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2. Rationale for Guidelines Development

Treatment of the overweight or obese patient is a two-step process: assessment and treatment management. Assessment requires determination of the degree of overweight and overall risk status.

Management includes both reducing excess body weight and instituting other measures to control accompanying risk factors. Assessment: When assessing a patient for risk status and as a candidate for weight loss therapy, consider the patient’s BMI, waist circumference, and overall risk status. Consideration also needs to be given to the patient’s motivation to lose weight.

2.1 Body Mass Index

The BMI, which describes relative weight for height, is significantly correlated with total body fat content. The BMI should be used to assess overweight and obesity and to monitor changes in body weight. In addition, measurements of body weight alone can be used to determine efficacy of weight loss therapy. BMI is calculated as weight (kg)/height squared (m2). To estimate BMI using pounds and inches, use: [weight (pounds)/height (inches)2] x 703.

 2. 2 Waist Circumference.

The presence of excess fat in the abdomen out of proportion to total body fat is an independent predictor of risk factors and morbidity. Waist circumference is positively correlated with abdominal fat content. It provides a clinically acceptable measurement for assessing a patient's abdominal fat content before and during weight loss treatment. The sex-specific cutoffs noted on the next page can be used to identify increased relative risk for the development of obesity-associated risk factors in most adults with a BMI of 25 to 34.9 kg/m2:

These waist circumference cut points lose their incremental predictive power in patients with a BMI ³ 35 kg/m2 because these patients will exceed the cut points noted above. These categories denote relative risk, not absolute risk; that is, relative to risk at normal weight. They should not be equated with absolute risk, which is determined by a summation of risk factors. They relate to the need to institute weight loss therapy and do not directly define the required intensity of modification of risk factors associated with obesity.

 2.3 Risk Status.

Assessment of a patient’s absolute risk status requires examination for the presence of:

  •  Disease conditions: established coronary heart disease (CHD), other atherosclerotic diseases, type 2 diabetes, and sleep apnea; patients with these conditions are classified as being at very high risk for disease complications and mortality.
  •  Other obesity-associated diseases: gynecological abnormalities, osteoarthritis, gallstones and their complications, and stress incontinence.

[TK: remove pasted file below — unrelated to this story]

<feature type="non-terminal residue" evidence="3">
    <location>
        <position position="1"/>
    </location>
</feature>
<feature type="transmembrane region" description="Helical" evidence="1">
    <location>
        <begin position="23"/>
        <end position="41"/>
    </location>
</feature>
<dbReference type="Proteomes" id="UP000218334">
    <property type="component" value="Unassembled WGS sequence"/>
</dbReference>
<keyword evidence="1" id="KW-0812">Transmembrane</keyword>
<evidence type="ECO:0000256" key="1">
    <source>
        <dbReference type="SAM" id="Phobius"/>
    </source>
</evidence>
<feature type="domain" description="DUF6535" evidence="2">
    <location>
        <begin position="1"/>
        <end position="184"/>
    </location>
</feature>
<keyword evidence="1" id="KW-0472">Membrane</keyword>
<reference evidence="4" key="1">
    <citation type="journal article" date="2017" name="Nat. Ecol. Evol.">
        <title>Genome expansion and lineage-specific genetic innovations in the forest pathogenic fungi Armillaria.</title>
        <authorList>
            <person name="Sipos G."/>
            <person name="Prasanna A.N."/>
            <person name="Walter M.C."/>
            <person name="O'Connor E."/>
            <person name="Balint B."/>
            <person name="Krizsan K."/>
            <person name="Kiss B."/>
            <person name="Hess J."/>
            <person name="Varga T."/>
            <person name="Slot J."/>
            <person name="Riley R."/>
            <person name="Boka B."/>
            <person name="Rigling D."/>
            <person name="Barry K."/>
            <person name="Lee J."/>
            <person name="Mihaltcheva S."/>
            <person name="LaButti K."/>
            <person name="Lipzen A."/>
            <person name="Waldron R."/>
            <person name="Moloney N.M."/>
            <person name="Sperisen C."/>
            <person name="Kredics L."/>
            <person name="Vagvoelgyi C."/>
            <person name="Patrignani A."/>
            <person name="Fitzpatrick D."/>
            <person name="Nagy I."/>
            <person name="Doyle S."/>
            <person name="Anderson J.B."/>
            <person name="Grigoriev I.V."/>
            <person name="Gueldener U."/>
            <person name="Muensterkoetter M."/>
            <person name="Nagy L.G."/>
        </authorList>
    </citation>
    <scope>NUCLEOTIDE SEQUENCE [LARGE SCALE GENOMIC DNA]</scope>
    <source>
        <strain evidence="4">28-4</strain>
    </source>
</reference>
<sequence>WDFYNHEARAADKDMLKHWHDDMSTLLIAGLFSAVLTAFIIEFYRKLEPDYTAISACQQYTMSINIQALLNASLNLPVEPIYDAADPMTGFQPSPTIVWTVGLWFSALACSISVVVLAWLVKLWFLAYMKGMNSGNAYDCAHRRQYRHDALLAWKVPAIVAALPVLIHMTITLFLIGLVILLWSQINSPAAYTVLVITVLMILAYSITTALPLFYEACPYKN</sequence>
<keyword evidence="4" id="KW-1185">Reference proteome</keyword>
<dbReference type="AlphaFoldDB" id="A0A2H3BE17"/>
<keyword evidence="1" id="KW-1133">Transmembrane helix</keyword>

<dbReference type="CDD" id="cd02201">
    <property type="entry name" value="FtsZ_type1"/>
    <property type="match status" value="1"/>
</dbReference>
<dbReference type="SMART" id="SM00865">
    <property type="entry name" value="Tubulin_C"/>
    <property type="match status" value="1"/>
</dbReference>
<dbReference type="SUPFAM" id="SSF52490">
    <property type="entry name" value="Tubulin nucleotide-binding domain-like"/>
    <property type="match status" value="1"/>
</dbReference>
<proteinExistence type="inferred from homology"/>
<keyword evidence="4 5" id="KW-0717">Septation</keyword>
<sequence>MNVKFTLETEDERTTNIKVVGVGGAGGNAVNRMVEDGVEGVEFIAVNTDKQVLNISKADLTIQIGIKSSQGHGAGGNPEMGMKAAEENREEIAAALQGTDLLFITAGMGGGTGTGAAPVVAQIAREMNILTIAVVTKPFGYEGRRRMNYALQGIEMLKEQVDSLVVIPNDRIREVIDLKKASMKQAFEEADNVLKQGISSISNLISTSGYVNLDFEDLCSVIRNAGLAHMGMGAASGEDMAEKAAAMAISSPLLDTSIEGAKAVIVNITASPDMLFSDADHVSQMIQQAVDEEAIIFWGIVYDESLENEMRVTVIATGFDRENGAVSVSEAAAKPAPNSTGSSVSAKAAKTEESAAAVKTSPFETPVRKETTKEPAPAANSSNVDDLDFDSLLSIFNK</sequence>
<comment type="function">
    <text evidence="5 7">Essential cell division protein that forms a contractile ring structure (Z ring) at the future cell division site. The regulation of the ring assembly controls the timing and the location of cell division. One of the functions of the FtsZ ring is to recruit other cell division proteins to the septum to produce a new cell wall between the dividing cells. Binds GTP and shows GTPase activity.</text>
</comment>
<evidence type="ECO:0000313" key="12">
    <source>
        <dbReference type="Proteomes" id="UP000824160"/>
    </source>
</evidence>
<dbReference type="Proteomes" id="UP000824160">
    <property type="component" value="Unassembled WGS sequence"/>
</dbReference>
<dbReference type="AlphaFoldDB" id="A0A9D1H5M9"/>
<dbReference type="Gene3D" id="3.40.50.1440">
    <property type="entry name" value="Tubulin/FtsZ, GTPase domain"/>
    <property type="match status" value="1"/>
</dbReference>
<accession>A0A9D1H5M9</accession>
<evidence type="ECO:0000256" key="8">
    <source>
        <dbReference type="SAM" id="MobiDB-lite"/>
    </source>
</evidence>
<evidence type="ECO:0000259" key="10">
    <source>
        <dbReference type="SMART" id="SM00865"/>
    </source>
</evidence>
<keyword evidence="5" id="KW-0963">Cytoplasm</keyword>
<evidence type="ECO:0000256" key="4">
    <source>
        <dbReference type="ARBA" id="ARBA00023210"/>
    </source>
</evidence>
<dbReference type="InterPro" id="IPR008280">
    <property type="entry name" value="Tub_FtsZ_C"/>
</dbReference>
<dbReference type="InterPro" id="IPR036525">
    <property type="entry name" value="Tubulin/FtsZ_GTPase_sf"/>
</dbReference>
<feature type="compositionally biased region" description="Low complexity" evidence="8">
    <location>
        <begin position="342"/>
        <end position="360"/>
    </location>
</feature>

•  Cardiovascular risk factors: cigarette smoking, hypertension (systolic blood pressure 140 mm Hg or diastolic blood pressure 90 mm Hg, or the patient is taking antihypertensive agents), high-risk LDL-cholesterol (160mg/dL), low HDL-cholesterol (< 35 mg/dL), impaired fasting glucose (fasting plasma glucose of 110 to 125 mg/dL), family history of premature CHD (definite myocardial infarction or sudden death at or before 55 years of age in father or other male first-degree relative, or at or before 65 years of age in mother or other female first-degree relative), and age (men  45 years and women  55 years or postmenopausal). Patients can be classified as being at high absolute risk if they have three of the aforementioned risk factors. Patients at high absolute risk usually require clinical management of risk factors to reduce risk. Patients who are overweight or obese often have other cardiovascular risk factors. Methods for estimating absolute risk status for developing cardiovascular disease based on these risk factors are described in detail later on. The intensity of intervention for cholesterol disorders or hypertension is adjusted according to the absolute risk status estimated from multiple risk correlates.
  • These include both the risk factors listed above and evidence of end-organ damage present in hypertensive patients. In overweight patients, control of cardiovascular risk factors deserves equal emphasis as weight reduction therapy.
  • Reduction of risk factors will reduce the risk for cardiovascular disease whether or not efforts at weight loss are successful.

 Other risk factors:

Pphysical inactivity and high serum triglycerides (> 200 mg/dL). When these factors are present, patients can be considered to have incremental absolute risk above that estimated from the preceding risk factors. Quantitative risk contribution is not available for these risk factors, but their presence heightens the need for weight reduction in obese persons.

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